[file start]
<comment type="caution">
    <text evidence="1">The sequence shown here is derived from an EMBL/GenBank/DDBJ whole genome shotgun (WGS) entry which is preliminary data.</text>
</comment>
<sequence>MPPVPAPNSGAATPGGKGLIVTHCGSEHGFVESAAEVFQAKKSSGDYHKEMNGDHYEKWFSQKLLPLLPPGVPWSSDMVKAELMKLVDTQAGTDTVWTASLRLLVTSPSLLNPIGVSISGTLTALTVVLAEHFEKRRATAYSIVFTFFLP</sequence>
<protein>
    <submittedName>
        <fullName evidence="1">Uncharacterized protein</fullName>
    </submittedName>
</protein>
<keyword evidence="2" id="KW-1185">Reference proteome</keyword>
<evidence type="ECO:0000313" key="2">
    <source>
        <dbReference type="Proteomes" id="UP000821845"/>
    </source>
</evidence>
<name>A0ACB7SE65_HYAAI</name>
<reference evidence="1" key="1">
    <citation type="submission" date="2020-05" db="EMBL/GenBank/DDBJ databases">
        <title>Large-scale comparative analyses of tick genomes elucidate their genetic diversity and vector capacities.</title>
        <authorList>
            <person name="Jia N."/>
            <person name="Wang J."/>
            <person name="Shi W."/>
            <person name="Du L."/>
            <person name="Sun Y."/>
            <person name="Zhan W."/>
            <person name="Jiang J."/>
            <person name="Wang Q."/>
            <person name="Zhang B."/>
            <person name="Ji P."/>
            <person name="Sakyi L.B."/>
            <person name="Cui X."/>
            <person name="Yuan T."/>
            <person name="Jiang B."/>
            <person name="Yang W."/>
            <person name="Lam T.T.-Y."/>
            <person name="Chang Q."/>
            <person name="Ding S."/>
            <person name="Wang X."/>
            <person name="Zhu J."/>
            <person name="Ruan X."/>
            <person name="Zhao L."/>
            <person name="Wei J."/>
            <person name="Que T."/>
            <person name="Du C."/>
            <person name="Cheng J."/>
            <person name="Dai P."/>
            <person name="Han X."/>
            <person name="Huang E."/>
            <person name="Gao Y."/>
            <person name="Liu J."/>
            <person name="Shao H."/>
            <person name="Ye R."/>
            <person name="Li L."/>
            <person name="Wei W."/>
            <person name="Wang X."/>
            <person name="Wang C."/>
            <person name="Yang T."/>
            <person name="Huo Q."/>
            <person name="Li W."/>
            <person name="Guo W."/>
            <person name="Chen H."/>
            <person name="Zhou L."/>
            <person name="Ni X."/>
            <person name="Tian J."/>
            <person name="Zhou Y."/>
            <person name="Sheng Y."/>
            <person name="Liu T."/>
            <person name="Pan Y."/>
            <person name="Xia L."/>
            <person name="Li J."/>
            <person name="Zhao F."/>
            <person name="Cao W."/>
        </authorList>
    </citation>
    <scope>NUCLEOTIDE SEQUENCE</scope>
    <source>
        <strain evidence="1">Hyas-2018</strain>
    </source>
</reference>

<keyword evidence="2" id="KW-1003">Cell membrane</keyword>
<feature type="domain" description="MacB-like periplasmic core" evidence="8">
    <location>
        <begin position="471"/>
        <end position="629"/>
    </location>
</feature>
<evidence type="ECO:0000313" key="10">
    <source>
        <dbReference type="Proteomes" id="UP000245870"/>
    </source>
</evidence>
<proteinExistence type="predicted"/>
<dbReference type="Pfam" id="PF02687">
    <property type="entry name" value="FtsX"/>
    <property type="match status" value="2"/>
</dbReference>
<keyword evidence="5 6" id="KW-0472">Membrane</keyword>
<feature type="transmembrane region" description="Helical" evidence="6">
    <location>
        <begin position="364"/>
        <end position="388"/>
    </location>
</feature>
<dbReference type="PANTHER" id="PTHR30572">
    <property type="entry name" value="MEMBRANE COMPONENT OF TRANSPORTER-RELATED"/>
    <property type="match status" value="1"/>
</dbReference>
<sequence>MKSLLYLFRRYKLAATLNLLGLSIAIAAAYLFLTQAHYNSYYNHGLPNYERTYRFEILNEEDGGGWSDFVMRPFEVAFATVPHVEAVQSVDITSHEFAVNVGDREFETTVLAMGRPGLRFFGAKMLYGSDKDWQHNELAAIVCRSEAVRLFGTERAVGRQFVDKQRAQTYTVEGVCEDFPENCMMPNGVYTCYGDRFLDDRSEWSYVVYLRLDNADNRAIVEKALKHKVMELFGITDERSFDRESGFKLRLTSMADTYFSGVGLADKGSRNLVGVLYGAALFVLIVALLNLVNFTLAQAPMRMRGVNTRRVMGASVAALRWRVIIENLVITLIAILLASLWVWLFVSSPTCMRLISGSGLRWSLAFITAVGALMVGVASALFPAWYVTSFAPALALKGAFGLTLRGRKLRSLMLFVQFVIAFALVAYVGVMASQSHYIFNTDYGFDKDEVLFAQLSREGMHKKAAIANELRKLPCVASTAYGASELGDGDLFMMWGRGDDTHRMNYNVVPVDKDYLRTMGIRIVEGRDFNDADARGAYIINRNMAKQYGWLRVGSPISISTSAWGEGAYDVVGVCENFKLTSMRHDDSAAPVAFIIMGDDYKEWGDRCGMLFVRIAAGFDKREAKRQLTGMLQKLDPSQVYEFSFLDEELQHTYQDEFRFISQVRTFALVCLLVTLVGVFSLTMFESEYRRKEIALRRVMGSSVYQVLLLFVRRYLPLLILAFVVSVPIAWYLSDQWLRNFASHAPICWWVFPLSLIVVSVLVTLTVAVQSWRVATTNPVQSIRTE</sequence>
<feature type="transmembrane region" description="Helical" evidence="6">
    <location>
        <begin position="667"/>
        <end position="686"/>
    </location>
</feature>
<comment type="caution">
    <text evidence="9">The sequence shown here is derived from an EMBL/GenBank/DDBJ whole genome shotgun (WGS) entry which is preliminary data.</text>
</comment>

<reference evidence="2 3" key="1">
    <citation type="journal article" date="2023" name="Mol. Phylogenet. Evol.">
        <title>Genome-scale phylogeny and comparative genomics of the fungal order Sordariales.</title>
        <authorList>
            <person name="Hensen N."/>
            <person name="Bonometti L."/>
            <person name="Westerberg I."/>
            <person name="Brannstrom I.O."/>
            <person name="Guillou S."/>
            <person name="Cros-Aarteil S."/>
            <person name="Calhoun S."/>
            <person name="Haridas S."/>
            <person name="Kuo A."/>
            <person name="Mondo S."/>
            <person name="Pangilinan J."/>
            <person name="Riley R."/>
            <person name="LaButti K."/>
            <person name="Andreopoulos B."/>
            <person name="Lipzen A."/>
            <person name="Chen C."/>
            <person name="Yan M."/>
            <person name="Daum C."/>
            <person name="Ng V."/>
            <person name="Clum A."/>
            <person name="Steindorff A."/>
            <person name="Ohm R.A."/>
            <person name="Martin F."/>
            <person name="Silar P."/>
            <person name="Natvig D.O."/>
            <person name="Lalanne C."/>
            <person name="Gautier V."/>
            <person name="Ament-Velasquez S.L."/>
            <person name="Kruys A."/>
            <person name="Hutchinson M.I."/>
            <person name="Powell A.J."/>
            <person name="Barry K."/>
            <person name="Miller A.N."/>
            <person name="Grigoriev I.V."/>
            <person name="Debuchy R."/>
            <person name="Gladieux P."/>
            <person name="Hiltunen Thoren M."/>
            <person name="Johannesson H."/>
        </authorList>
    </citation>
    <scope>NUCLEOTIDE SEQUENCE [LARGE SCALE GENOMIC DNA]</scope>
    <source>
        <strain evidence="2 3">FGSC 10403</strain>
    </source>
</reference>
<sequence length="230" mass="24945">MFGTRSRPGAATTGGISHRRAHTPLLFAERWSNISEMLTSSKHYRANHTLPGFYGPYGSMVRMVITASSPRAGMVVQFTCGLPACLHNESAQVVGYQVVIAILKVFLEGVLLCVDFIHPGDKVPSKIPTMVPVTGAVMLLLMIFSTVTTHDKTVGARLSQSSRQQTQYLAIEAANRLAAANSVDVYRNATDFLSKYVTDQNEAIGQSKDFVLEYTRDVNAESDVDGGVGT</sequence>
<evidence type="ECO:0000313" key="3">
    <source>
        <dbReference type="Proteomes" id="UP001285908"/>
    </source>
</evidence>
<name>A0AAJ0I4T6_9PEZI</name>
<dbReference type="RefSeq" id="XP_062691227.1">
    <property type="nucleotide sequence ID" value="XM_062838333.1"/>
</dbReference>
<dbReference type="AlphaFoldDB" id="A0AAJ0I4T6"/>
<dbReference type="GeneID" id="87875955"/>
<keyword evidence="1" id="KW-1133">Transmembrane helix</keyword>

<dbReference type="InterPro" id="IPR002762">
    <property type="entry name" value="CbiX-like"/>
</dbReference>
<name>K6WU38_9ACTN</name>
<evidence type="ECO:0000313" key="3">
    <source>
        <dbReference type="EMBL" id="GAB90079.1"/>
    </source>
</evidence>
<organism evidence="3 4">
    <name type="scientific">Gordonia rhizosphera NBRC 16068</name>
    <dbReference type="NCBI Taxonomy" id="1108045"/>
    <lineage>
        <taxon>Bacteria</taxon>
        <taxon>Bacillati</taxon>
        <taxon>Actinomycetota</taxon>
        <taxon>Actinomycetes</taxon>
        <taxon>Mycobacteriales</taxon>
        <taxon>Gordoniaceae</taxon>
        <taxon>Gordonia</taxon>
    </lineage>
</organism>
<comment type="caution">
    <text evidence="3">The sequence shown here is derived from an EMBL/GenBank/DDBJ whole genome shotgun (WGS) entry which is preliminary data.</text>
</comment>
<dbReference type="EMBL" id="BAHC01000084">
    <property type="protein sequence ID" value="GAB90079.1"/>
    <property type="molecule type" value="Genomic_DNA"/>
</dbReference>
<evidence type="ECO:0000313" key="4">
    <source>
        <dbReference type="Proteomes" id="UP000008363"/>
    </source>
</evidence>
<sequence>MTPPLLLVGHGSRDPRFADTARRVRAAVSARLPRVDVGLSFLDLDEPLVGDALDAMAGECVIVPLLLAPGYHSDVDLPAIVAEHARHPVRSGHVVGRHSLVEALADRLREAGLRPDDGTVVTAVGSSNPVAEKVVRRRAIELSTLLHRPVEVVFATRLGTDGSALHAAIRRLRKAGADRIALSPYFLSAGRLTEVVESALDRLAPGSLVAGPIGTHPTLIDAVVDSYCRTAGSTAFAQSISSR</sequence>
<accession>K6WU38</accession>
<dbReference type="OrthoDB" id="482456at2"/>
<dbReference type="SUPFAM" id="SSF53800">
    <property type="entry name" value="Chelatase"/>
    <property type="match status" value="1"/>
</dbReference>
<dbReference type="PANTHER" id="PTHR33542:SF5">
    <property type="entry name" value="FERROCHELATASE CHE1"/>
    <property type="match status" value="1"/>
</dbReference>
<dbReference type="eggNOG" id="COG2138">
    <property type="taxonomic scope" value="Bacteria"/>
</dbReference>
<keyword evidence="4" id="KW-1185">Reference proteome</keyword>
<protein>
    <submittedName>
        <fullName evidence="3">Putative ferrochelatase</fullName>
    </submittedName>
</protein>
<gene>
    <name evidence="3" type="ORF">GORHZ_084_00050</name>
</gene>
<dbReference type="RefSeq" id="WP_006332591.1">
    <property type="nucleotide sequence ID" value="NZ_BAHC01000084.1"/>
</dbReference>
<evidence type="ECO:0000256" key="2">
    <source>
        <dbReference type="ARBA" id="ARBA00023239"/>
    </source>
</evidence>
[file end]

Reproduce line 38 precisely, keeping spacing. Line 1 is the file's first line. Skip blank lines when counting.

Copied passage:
            <person name="Ding S."/>